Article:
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J Am Soc Nephrol. 1997 Dec;8(12):1921-9.

Anemia in hemodialysis patients: variables affecting this outcome predictor.

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Centre de Recherche, Hôpital du Sacré-Coeur, Université de Montreal, Quebec, Canada.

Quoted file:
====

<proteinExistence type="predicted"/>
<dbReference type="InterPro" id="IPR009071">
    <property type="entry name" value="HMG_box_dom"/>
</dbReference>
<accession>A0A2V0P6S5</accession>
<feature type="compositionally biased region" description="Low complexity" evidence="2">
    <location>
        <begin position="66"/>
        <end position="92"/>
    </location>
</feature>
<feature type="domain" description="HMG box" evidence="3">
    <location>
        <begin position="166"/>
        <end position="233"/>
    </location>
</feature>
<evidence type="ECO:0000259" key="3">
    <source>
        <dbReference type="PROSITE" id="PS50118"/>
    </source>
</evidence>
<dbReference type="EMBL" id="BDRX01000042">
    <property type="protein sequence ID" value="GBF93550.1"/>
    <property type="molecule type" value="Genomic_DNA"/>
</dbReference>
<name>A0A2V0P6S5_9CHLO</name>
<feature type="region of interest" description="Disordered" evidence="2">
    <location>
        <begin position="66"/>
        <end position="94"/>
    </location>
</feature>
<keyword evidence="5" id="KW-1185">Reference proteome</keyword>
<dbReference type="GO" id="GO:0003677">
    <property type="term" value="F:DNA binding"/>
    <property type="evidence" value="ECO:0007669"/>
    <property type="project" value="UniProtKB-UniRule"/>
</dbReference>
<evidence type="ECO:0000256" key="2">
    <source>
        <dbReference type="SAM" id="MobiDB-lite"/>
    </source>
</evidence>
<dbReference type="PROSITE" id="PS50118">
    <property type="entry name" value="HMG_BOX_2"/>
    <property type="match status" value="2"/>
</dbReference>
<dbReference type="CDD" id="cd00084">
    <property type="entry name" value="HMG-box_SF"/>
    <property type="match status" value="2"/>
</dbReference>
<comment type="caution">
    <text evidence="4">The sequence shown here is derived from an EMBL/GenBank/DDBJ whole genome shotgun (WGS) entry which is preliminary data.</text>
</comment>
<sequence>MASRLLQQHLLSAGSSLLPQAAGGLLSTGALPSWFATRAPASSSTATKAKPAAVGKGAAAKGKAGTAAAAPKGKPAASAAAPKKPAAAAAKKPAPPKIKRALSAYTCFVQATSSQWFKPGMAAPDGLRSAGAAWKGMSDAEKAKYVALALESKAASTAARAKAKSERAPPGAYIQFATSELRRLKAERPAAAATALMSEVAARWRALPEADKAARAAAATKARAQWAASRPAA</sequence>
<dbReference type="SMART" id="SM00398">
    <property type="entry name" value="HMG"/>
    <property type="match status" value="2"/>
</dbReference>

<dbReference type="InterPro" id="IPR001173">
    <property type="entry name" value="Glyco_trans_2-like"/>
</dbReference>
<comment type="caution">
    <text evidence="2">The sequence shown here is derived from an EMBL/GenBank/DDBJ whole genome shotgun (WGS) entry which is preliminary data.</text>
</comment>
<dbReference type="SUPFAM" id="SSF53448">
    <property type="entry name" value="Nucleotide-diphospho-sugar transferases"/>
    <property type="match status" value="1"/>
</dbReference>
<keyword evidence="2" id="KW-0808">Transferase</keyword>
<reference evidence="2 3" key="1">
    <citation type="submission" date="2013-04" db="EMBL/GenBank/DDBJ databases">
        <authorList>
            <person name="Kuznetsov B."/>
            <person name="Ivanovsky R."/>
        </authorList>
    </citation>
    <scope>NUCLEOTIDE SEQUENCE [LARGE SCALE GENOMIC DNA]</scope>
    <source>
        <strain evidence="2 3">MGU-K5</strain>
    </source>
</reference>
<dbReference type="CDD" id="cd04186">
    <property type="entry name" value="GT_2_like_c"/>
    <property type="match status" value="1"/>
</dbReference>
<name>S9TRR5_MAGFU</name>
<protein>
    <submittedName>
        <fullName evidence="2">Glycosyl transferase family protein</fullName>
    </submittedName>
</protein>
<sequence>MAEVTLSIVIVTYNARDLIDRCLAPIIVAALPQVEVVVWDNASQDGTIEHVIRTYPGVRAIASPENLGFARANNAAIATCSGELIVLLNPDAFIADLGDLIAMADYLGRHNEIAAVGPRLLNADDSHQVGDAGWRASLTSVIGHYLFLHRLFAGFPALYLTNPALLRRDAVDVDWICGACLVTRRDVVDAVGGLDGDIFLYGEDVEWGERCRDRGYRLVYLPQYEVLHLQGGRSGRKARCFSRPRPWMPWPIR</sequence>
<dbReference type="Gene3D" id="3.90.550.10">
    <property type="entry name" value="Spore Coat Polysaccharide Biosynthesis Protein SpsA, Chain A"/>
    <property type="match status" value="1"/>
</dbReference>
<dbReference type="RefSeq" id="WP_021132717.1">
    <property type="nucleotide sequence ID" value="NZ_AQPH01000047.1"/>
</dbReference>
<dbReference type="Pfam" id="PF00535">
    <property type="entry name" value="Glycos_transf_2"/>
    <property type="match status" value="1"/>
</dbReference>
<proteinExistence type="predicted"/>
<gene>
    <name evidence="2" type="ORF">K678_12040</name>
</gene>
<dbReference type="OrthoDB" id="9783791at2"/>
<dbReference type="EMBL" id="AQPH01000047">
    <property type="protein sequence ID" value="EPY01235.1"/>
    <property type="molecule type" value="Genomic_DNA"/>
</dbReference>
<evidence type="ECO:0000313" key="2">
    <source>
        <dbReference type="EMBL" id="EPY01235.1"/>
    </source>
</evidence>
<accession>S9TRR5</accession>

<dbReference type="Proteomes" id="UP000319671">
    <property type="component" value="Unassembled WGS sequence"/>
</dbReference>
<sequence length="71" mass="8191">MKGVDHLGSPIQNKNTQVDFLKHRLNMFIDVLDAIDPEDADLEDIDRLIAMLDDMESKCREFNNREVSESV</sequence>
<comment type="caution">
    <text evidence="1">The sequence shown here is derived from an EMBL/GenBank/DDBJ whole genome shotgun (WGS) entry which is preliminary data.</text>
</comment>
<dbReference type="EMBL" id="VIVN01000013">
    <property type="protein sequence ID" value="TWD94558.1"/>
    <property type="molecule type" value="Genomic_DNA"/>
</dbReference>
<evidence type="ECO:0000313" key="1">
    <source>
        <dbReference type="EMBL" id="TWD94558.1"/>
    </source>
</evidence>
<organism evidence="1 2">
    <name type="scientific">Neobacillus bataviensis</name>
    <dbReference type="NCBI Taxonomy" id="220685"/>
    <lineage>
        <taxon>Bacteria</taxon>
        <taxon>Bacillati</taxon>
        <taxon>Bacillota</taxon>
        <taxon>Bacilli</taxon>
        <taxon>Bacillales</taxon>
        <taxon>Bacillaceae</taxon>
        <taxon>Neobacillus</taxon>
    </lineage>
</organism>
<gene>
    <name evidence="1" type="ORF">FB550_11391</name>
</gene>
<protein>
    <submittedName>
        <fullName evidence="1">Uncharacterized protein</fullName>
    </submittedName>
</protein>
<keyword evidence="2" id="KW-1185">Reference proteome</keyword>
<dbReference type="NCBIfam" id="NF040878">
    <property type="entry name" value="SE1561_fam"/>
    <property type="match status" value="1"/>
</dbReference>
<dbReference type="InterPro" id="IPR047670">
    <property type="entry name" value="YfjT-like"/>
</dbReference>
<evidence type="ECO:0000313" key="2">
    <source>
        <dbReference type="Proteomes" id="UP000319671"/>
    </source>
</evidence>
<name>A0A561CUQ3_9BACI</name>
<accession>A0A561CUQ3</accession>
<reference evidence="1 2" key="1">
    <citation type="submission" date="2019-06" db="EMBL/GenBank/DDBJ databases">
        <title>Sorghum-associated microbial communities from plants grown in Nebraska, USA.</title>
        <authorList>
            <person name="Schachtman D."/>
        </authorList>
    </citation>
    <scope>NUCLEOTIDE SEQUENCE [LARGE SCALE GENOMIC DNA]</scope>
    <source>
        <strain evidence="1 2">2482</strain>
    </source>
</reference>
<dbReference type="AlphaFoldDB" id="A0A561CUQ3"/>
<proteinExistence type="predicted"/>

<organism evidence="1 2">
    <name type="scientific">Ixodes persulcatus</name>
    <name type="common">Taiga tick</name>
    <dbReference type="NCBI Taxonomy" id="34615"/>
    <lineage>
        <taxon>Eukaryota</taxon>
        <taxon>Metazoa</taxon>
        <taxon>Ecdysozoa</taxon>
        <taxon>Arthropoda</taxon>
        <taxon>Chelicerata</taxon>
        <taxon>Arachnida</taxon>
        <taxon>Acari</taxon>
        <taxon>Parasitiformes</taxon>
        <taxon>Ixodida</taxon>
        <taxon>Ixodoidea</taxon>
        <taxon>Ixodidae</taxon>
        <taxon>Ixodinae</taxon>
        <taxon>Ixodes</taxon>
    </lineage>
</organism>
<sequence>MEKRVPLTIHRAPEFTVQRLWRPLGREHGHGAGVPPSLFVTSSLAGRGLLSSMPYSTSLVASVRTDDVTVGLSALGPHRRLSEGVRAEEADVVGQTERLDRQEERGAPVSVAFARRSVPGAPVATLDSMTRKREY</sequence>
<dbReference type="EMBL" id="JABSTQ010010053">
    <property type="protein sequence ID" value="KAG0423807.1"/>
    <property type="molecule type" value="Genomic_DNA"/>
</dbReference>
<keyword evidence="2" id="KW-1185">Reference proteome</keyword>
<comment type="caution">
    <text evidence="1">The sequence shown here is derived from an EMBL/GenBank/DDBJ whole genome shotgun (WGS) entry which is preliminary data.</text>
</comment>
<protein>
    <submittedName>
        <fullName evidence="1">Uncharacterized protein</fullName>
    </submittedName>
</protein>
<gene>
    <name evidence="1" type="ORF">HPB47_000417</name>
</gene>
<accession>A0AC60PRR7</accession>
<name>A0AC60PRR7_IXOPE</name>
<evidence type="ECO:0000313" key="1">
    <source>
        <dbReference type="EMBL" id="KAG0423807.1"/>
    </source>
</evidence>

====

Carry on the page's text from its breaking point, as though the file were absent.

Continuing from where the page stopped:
Despite the prevalent use of recombinant human erythropoietin (rhEPO), anemia is a frequent finding in hemodialysis patients. The goal of this study was to evaluate the impact of anemia on patient survival and characterize the determinants of hematopoiesis that may be amenable to therapeutic manipulation to enhance rhEPO responsiveness and reduce death risk. Patient characteristics and laboratory data were collected for 21,899 patients receiving hemodialysis three times per week in dialysis centers throughout the United States in 1993. Hemoglobin concentrations (Hb) < or =80 g/L were associated with a twofold increase in the odds of death (odds ratio = 2.01; P = 0.001) when compared with Hb 100 to 110 g/L. No improvement in the odds of death was afforded for Hb >110 g/L. Using multiple linear regression, variables of rhEPO administration (rhEPO dose and percentage of treatments that rhEPO was administered), variables of iron status (serum iron, transferrin saturation, and ferritin), variables of nutritional status (serum albumin and creatinine concentration), and the dose of dialysis (urea reduction ratio) were found to be significantly associated with hemoglobin concentration (P < 0.001). Age, race, and gender were also found to be significantly associated with hemoglobin concentrations (P < 0.001). From this report, the following conclusions may be made. (1) Anemia may be predictive of an increased risk of mortality in some hemodialysis patients. (2) Hemoglobin concentrations > 110 g/L are not associated with further improvements in the odds of death. (3) Laboratory surrogates of iron stores, nutritional status, and the delivered dose of dialysis are predictive of hemoglobin concentration. Whether manipulation of the factors that improve anemia will also enhance the survival of patients on hemodialysis is unknown and should be evaluated by prospective, interventional studies.

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